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Ukraine on the Brink as East Looks to Break Away

Pro-Russian protesters gather in front of Ukrainian police officers in font of the Kharkiv regional state administration building on April 8, 2014.
Pro-Russia protesters gather in front of Ukrainian police officers in font of the Kharkiv regional state-administration building on April 8, 2014 Anatoliy Stepanov—AFP/Getty Images

Secretary of State John Kerry accused Russia of fomenting unrest in eastern Ukraine as a “contrived pretext for military intervention"

Ukraine looked like a country on its way to civil war on Tuesday, as it struggled to control eastern cities allied with Russia while Moscow looked to capitalize on the unrest and the U.S. was left with little to do but look on.

The new Ukrainian government in Kiev decried as “separatists” men who took hostages in a security-services office in Luhansk, one of three eastern cities where the government has clashed with pro-Russia protesters in recent days, the Associated Press reports. Ukrainian officials were able to recapture control of a headquarters building in one city. But hostages remained in another, and tensions were evident in the capital, where a fistfight broke out in the parliament. Parts of the region want to break away from Ukraine, raising tensions after Russia annexed the peninsula of Crimea.

Secretary of State John Kerry claimed Russian agents were seeking to instigate unrest in Ukraine, something he called “absolutely unacceptable” and akin to creating a “contrived pretext for military intervention.”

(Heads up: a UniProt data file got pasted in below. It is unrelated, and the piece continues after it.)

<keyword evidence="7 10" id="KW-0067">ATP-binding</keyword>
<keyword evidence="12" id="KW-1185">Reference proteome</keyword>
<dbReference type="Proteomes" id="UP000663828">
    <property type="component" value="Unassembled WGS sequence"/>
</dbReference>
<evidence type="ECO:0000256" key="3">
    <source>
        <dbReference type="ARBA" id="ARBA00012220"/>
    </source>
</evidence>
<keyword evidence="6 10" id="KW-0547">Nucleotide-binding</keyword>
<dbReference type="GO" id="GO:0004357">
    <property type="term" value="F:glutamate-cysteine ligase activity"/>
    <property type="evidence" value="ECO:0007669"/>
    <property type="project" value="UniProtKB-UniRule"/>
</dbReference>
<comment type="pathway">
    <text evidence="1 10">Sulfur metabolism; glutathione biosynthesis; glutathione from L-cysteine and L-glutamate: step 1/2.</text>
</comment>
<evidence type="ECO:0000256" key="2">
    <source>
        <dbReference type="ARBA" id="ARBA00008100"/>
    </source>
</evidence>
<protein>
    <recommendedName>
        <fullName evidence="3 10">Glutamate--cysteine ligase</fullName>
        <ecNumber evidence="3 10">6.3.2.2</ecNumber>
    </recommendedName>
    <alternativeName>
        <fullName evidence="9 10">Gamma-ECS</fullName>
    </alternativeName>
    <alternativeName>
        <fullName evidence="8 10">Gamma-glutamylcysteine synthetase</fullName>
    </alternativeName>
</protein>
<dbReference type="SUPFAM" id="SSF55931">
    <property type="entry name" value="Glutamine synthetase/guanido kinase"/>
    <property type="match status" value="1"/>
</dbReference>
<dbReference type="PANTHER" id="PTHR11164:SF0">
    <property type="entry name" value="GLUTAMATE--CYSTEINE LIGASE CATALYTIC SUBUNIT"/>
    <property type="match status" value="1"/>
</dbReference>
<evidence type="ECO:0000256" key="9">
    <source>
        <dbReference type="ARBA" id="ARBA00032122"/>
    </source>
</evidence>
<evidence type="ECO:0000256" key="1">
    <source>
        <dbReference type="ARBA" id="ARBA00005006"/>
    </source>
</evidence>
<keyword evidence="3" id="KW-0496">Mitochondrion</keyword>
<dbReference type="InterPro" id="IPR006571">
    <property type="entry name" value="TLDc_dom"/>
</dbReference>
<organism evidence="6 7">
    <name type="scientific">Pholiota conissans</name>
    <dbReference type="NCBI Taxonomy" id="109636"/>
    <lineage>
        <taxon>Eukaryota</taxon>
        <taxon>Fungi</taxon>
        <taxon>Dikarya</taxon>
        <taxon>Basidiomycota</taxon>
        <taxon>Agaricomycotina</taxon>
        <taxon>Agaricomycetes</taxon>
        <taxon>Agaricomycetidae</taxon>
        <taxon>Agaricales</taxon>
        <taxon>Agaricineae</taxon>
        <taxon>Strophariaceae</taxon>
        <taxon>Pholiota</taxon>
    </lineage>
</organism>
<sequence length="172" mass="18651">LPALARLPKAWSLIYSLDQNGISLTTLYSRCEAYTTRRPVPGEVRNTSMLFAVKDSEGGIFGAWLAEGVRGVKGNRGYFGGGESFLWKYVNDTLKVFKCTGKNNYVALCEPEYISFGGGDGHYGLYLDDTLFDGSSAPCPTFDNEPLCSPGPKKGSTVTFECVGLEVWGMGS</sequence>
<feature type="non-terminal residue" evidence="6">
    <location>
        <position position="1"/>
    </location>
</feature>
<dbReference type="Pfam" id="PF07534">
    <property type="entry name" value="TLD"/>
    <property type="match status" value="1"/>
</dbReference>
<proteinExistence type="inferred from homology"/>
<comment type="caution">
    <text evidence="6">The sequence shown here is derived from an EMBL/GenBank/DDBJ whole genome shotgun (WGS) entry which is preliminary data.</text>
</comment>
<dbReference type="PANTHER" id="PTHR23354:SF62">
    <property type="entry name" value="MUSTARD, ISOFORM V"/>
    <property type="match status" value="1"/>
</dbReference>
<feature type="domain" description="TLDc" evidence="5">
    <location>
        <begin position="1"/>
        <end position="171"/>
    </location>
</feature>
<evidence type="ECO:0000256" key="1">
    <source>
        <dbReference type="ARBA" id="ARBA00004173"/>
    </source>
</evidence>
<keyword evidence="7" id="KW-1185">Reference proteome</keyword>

“Everything that we’ve seen in the last 48 hours from Russian provocateurs and agents operating in eastern Ukraine tells us that they’ve been sent there determined to created chaos,” Kerry said while testifying before the Senate Foreign Relations Committee. “Russia’s clear and unmistakable involvement in destabilizing and engaging in separatist activities in the eastern Ukraine is more than deeply disturbing.”

Over the past few days, hundreds of protesters in three eastern Ukrainian cities have demanded a secession referendum and scores have been detained, complicating Ukraine’s attempts to implement austerity reforms required by the International Monetary Fund as a condition for an $18 billion loan the country needs to avert financial default. Ukraine is holding presidential elections in May.

Russia, however, was quick to trumpet the protests as proof that Ukraine’s new government is already losing control of its people, accusing it of sending armed troops to the east to crack down on legitimate protests. “We are calling for the immediate cessation of any military preparations, which could lead to civil war,” the Russian Foreign Ministry said in a statement.

In Washington, Kerry warned against Russian efforts to create a climate in which a pro-Kremlin eastern Ukraine would welcome annexation.

“If they proceed down that road that will be a second swing at a completely illegal, unconstitutional, internationally unsupportable effort to violate the territorial integrity of Ukraine,” he said. “We owe it to ourselves to exhaust the remedies that the diplomatic process might provide.”

Kerry also beat back Republican criticism of President Barack Obama’s policy toward Russia, especially when Senator Jim Risch of Idaho said “the Russians are misbehaving worse than they have in decades.”

“Let me give you what I consider a taste of reality,” Kerry said. “[Russia's 2008 invasion of] Georgia happened under George Bush,” he said, “and he didn’t even bring a sanction.”

“President Obama has brought sanctions, and it’s having an impact,” Kerry added. “And the fact is, it will have a far more serious impact if they cross over or continue what’s happening in East Ukraine … Now, I don’t know anybody in the United States of America who said we ought to go to war with Crimea — is there any member of this committee who believes that?”

Responding to the silence, he said, “I don’t think so.”

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